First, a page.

Echoes of the Wind
Spanish (Will be soon available in English and Italian)
- Title in Spanish:
Ecos del Viento - Historia de un viaje al centro del Sonido
- Formats available:
Paperback with CD (100 pages)
In this impassioned tale, Daniel Levy takes an inward journey to experience the essence of Sound. With a harmonic fusion of literature, poetry and music, this original book follows a sonorous-musical itinerary of classical works selected and interpreted by the author himself. These works are included in a CD of the highest technical quality, eclectically integrating the musical and literary experience.
Echoes of the Wind is a story that concerns each and everyone of us. It gathers traces of a timeless wisdom that, as in a mosaic, form a vital truth full of values lost in an unjustified oblivion. These values are essential for a culture invaded by a dehumanisation that has penetrated the individual psychological spheres and interpersonal relations.
An authentic introduction to the forgotten art of Listening and Feeling.
The classical pianist Daniel Levy is world-renowned both as a live performer and a recording artist, with a vast repertoire ranging from Bach through to contemporary music. He has performed within the world's most celebrated music venues and concert halls, alongside major symphony orchestras. Levy has recorded over 60 CDs for music labels including Edelweiss Emission, Syntony and Nimbus Records and has been critically acclaimed as ‘one of the leading pianists of our time’. During a successful career he has coupled a busy schedule of musical activity with a leading role as a researcher and educator, delivering workshops, seminars and conferences, dedicated to the development of techniques derived from studies and experiences regarding the effect of sound and music (as a Science/Art) on the environment and the human psyche. Levy worked alongside esteemed musicologists including Alain Daniélou and Marius Schneider. He has organised three international exhibitions of ancient musical instruments, a series of Indian and Asian classical music concerts and chamber music concert cycles within important European cities. He is the author of a broad range of articles on the subject of Euphony and his books “Eternal Beauty”, “Echoes of the Wind – The story of a journey towards the centre of Sound” and “The Teachings of Pythagoras” have been published in various languages. Levy has been the Main Tutor of the project “Euphony – Implementing Teacher Knowledge” which is part of the European Union’s Socrates Grundtvig I project, where ‘Euphony – The Sound of Life’ has been chosen as the main teaching resource for the project. He is the co-founder of the International Academy of Euphony which is a Swiss cultural association dedicated to the education and training of Euphony professors and the dissemination of innovative educational projects apt for developing creativity and intuition.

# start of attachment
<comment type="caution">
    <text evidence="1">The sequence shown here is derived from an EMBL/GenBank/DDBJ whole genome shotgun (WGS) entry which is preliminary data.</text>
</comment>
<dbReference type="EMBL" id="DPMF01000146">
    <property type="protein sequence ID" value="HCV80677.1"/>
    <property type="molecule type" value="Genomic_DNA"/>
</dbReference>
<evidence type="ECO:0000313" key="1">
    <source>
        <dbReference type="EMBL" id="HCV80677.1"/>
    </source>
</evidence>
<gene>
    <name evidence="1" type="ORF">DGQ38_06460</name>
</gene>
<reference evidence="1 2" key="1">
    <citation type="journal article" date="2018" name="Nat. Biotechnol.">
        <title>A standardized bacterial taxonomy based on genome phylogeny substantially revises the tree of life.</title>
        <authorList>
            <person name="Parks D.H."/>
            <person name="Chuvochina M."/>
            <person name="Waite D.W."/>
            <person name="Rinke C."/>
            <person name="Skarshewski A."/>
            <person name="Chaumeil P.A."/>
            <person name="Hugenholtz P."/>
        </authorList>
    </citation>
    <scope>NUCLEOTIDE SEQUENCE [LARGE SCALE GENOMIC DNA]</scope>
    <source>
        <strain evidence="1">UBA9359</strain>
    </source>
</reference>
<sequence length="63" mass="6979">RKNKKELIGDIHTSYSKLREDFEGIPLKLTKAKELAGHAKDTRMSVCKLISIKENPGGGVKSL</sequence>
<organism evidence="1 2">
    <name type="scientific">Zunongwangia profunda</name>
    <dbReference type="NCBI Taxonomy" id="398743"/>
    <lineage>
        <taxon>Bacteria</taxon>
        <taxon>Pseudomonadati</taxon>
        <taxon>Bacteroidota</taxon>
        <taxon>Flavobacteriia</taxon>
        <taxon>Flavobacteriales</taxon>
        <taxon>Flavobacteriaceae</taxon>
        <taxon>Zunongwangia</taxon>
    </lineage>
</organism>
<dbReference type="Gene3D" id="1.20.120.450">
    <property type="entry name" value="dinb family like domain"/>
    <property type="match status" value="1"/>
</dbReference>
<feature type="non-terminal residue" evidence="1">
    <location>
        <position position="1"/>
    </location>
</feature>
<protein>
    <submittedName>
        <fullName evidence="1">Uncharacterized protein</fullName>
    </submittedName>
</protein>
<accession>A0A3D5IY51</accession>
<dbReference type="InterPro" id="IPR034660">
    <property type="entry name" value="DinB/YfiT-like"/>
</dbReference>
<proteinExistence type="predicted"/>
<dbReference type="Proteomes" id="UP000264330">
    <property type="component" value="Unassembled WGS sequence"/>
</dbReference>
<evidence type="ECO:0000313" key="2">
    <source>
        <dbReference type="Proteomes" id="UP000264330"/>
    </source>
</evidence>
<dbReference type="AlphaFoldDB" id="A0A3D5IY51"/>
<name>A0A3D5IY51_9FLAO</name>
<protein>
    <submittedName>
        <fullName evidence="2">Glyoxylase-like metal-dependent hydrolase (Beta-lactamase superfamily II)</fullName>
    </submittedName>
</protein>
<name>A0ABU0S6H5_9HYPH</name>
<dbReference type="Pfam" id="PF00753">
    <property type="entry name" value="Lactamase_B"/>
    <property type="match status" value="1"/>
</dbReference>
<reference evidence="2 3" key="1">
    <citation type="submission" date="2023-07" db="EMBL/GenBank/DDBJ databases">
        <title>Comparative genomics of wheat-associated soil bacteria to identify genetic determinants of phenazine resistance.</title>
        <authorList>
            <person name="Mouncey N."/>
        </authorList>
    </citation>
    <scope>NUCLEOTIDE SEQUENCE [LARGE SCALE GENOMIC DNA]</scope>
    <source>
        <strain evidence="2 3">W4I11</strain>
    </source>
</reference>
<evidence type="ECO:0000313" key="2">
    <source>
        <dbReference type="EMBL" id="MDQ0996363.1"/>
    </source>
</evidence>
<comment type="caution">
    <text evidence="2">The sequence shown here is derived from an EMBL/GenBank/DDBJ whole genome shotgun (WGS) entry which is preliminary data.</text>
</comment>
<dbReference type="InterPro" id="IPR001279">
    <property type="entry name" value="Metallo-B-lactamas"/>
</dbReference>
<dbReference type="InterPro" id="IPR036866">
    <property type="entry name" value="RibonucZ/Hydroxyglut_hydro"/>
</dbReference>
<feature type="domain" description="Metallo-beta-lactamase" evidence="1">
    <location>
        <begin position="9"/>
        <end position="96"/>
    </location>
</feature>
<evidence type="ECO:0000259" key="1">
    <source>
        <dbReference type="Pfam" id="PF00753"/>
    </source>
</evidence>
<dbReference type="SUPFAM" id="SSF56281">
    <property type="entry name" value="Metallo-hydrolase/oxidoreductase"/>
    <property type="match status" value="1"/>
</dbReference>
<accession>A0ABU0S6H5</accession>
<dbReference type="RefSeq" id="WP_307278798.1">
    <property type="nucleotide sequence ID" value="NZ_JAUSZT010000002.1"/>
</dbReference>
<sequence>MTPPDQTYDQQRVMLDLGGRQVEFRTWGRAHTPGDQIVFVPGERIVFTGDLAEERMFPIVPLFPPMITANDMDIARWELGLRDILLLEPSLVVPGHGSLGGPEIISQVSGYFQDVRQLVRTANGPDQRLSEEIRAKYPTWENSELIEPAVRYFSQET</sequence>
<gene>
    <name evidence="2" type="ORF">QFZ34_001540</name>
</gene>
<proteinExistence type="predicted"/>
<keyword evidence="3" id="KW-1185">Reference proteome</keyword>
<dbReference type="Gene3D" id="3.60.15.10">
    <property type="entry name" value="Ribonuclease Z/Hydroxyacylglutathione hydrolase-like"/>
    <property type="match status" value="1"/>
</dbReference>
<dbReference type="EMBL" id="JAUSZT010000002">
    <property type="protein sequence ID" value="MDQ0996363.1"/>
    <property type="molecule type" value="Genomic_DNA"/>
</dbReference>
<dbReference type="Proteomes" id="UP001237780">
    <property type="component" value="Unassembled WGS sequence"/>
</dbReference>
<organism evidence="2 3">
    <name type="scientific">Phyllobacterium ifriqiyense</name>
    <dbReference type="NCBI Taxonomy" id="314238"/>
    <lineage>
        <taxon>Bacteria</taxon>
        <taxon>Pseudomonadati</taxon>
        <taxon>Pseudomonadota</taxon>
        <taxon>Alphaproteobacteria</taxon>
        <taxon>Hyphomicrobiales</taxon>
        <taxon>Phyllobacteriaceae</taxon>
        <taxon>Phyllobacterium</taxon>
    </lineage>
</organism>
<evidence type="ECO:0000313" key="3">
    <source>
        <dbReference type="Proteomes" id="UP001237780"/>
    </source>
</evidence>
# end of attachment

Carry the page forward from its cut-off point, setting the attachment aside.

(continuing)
A dream, possibly a premonition, amplified during that hot and humid night so inconveniently combined, that silent voice both present and moving. I was in a deserted place, I believe it was somewhere in Central Asia. It was night, without any visible stars in the concavity of the sky. In front of me was a Gong that I had never seen before, of an enormous dimension, around seventy metres in diameter, apparently composed of bright golden metals fused into unknown proportions. Its form resembled that type of metallophone used in the orchestra of the Javanese Gamelan, although it did not rely on any support. It was suspended in space, at a height that made it impossible to touch. The centre seemed to be constituted, according to my perception, of another metal, perfectly melted, although it stood out from the bulk of the disk like a nipple on a chest. Two currents of the same wind blew in opposed directions. One behind the Gong, the other in front - both very powerful. This extremely rare phenomenon created a limit between the gusts of wind, in the exact area of the Gong.
The predominance or coexistence of the opposing directions caused the emission of an aeolian sound from the instrument, a combination of wind and vibrant metal. There was no doubt that the sound stemmed from the Gong and that I was also hearing the thunder of other sounds beating (if I am allowed to use such an inadequate term) within it.
Impulsively, I was catapulted into a Sonorous Wind that filled and covered everything; perfect, plenteous, made of diamond. Nourished by interstellar space, the night was illuminated by magnificent bright stars. A plenitude of stars shone because of the Sound. With the prolongation of the constant vibration, soft lines united the bright stars, and a sky-blue filigree flooded the space, both geometrically and asymmetrically. The web, superior to any idea of a network, created a pure exaltation.
Once I had returned to the desert, when the sonorous clamour had ceased, I saw written in the sand or whitish dust of that ground, three separate syllables of a single word:
Waking up the heat and the humidity persisted undaunted. My sleep would not be the same after the dream of the Gong.